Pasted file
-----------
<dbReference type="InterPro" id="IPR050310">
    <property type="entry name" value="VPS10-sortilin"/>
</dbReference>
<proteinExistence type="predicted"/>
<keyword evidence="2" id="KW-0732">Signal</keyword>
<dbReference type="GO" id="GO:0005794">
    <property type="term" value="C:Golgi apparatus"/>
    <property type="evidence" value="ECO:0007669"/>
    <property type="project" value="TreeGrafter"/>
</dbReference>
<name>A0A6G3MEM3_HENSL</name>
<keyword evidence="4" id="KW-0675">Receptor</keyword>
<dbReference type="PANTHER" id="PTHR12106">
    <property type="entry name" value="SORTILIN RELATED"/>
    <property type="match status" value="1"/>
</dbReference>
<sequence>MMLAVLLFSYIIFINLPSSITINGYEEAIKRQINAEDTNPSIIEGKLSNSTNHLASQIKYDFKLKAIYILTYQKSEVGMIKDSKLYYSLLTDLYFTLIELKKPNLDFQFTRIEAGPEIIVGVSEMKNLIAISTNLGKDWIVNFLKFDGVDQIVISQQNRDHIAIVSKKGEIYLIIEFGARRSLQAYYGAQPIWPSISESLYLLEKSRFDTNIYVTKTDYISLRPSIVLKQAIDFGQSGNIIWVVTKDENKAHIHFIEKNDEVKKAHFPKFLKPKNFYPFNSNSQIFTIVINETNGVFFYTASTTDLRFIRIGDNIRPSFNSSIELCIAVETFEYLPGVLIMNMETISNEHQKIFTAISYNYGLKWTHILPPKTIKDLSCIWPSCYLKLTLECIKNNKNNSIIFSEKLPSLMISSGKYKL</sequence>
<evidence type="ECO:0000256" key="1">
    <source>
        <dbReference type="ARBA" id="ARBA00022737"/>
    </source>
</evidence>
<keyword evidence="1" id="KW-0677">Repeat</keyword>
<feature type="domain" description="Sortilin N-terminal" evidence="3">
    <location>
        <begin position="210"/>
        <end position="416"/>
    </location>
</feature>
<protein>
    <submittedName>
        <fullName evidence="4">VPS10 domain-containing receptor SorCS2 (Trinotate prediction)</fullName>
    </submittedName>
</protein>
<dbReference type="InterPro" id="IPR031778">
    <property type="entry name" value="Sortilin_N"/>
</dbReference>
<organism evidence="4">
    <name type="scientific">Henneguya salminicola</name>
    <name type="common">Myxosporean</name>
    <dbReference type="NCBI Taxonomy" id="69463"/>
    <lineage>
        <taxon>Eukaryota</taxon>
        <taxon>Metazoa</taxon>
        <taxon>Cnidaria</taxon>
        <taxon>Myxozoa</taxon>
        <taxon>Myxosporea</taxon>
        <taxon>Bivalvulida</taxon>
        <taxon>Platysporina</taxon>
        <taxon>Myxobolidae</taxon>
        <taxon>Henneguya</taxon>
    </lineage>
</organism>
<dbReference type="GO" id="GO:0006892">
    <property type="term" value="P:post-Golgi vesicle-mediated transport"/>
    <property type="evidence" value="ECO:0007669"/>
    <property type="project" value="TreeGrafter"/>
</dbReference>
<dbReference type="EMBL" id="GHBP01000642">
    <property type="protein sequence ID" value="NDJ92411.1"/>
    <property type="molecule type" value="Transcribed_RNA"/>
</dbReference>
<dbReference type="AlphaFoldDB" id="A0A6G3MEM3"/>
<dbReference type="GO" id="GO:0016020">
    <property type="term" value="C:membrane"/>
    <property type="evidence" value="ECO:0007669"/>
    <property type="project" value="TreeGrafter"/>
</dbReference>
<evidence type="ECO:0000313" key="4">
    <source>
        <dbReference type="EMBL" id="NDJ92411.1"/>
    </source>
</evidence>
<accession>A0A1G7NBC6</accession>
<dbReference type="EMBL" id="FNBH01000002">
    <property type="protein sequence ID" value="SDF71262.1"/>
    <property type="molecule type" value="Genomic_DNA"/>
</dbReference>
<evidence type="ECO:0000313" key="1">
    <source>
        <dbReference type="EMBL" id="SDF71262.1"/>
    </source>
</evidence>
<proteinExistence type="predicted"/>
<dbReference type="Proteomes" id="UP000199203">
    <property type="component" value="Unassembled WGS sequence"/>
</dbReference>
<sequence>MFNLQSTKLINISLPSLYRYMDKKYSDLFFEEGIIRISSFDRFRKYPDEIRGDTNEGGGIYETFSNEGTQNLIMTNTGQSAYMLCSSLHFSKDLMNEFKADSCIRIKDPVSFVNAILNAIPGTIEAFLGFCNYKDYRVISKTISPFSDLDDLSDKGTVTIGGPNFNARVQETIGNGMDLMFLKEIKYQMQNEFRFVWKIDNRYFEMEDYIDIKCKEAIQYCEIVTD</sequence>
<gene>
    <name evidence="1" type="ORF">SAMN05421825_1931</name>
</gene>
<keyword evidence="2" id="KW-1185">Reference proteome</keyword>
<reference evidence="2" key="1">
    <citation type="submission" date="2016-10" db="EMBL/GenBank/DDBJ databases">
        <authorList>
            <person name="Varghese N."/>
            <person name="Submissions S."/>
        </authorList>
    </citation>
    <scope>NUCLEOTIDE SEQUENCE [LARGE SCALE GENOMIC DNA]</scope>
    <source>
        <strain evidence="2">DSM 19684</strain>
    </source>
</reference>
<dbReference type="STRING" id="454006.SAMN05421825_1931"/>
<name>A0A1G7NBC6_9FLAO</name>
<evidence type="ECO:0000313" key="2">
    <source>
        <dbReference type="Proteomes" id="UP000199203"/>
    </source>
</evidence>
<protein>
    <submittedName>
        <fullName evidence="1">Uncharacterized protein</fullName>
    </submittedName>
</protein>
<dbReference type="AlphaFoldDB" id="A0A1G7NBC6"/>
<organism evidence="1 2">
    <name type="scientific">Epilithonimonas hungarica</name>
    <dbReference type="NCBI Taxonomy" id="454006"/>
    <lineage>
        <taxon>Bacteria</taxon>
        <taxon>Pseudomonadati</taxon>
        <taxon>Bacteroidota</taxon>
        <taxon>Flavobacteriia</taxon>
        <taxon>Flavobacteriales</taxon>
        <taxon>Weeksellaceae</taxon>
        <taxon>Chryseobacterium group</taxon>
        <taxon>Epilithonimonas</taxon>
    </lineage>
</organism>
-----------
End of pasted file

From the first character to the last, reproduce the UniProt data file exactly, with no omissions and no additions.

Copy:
<dbReference type="InterPro" id="IPR050310">
    <property type="entry name" value="VPS10-sortilin"/>
</dbReference>
<proteinExistence type="predicted"/>
<keyword evidence="2" id="KW-0732">Signal</keyword>
<dbReference type="GO" id="GO:0005794">
    <property type="term" value="C:Golgi apparatus"/>
    <property type="evidence" value="ECO:0007669"/>
    <property type="project" value="TreeGrafter"/>
</dbReference>
<name>A0A6G3MEM3_HENSL</name>
<keyword evidence="4" id="KW-0675">Receptor</keyword>
<dbReference type="PANTHER" id="PTHR12106">
    <property type="entry name" value="SORTILIN RELATED"/>
    <property type="match status" value="1"/>
</dbReference>
<sequence>MMLAVLLFSYIIFINLPSSITINGYEEAIKRQINAEDTNPSIIEGKLSNSTNHLASQIKYDFKLKAIYILTYQKSEVGMIKDSKLYYSLLTDLYFTLIELKKPNLDFQFTRIEAGPEIIVGVSEMKNLIAISTNLGKDWIVNFLKFDGVDQIVISQQNRDHIAIVSKKGEIYLIIEFGARRSLQAYYGAQPIWPSISESLYLLEKSRFDTNIYVTKTDYISLRPSIVLKQAIDFGQSGNIIWVVTKDENKAHIHFIEKNDEVKKAHFPKFLKPKNFYPFNSNSQIFTIVINETNGVFFYTASTTDLRFIRIGDNIRPSFNSSIELCIAVETFEYLPGVLIMNMETISNEHQKIFTAISYNYGLKWTHILPPKTIKDLSCIWPSCYLKLTLECIKNNKNNSIIFSEKLPSLMISSGKYKL</sequence>
<evidence type="ECO:0000256" key="1">
    <source>
        <dbReference type="ARBA" id="ARBA00022737"/>
    </source>
</evidence>
<keyword evidence="1" id="KW-0677">Repeat</keyword>
<feature type="domain" description="Sortilin N-terminal" evidence="3">
    <location>
        <begin position="210"/>
        <end position="416"/>
    </location>
</feature>
<protein>
    <submittedName>
        <fullName evidence="4">VPS10 domain-containing receptor SorCS2 (Trinotate prediction)</fullName>
    </submittedName>
</protein>
<dbReference type="InterPro" id="IPR031778">
    <property type="entry name" value="Sortilin_N"/>
</dbReference>
<organism evidence="4">
    <name type="scientific">Henneguya salminicola</name>
    <name type="common">Myxosporean</name>
    <dbReference type="NCBI Taxonomy" id="69463"/>
    <lineage>
        <taxon>Eukaryota</taxon>
        <taxon>Metazoa</taxon>
        <taxon>Cnidaria</taxon>
        <taxon>Myxozoa</taxon>
        <taxon>Myxosporea</taxon>
        <taxon>Bivalvulida</taxon>
        <taxon>Platysporina</taxon>
        <taxon>Myxobolidae</taxon>
        <taxon>Henneguya</taxon>
    </lineage>
</organism>
<dbReference type="GO" id="GO:0006892">
    <property type="term" value="P:post-Golgi vesicle-mediated transport"/>
    <property type="evidence" value="ECO:0007669"/>
    <property type="project" value="TreeGrafter"/>
</dbReference>
<dbReference type="EMBL" id="GHBP01000642">
    <property type="protein sequence ID" value="NDJ92411.1"/>
    <property type="molecule type" value="Transcribed_RNA"/>
</dbReference>
<dbReference type="AlphaFoldDB" id="A0A6G3MEM3"/>
<dbReference type="GO" id="GO:0016020">
    <property type="term" value="C:membrane"/>
    <property type="evidence" value="ECO:0007669"/>
    <property type="project" value="TreeGrafter"/>
</dbReference>
<evidence type="ECO:0000313" key="4">
    <source>
        <dbReference type="EMBL" id="NDJ92411.1"/>
    </source>
</evidence>
<accession>A0A1G7NBC6</accession>
<dbReference type="EMBL" id="FNBH01000002">
    <property type="protein sequence ID" value="SDF71262.1"/>
    <property type="molecule type" value="Genomic_DNA"/>
</dbReference>
<evidence type="ECO:0000313" key="1">
    <source>
        <dbReference type="EMBL" id="SDF71262.1"/>
    </source>
</evidence>
<proteinExistence type="predicted"/>
<dbReference type="Proteomes" id="UP000199203">
    <property type="component" value="Unassembled WGS sequence"/>
</dbReference>
<sequence>MFNLQSTKLINISLPSLYRYMDKKYSDLFFEEGIIRISSFDRFRKYPDEIRGDTNEGGGIYETFSNEGTQNLIMTNTGQSAYMLCSSLHFSKDLMNEFKADSCIRIKDPVSFVNAILNAIPGTIEAFLGFCNYKDYRVISKTISPFSDLDDLSDKGTVTIGGPNFNARVQETIGNGMDLMFLKEIKYQMQNEFRFVWKIDNRYFEMEDYIDIKCKEAIQYCEIVTD</sequence>
<gene>
    <name evidence="1" type="ORF">SAMN05421825_1931</name>
</gene>
<keyword evidence="2" id="KW-1185">Reference proteome</keyword>
<reference evidence="2" key="1">
    <citation type="submission" date="2016-10" db="EMBL/GenBank/DDBJ databases">
        <authorList>
            <person name="Varghese N."/>
            <person name="Submissions S."/>
        </authorList>
    </citation>
    <scope>NUCLEOTIDE SEQUENCE [LARGE SCALE GENOMIC DNA]</scope>
    <source>
        <strain evidence="2">DSM 19684</strain>
    </source>
</reference>
<dbReference type="STRING" id="454006.SAMN05421825_1931"/>
<name>A0A1G7NBC6_9FLAO</name>
<evidence type="ECO:0000313" key="2">
    <source>
        <dbReference type="Proteomes" id="UP000199203"/>
    </source>
</evidence>
<protein>
    <submittedName>
        <fullName evidence="1">Uncharacterized protein</fullName>
    </submittedName>
</protein>
<dbReference type="AlphaFoldDB" id="A0A1G7NBC6"/>
<organism evidence="1 2">
    <name type="scientific">Epilithonimonas hungarica</name>
    <dbReference type="NCBI Taxonomy" id="454006"/>
    <lineage>
        <taxon>Bacteria</taxon>
        <taxon>Pseudomonadati</taxon>
        <taxon>Bacteroidota</taxon>
        <taxon>Flavobacteriia</taxon>
        <taxon>Flavobacteriales</taxon>
        <taxon>Weeksellaceae</taxon>
        <taxon>Chryseobacterium group</taxon>
        <taxon>Epilithonimonas</taxon>
    </lineage>
</organism>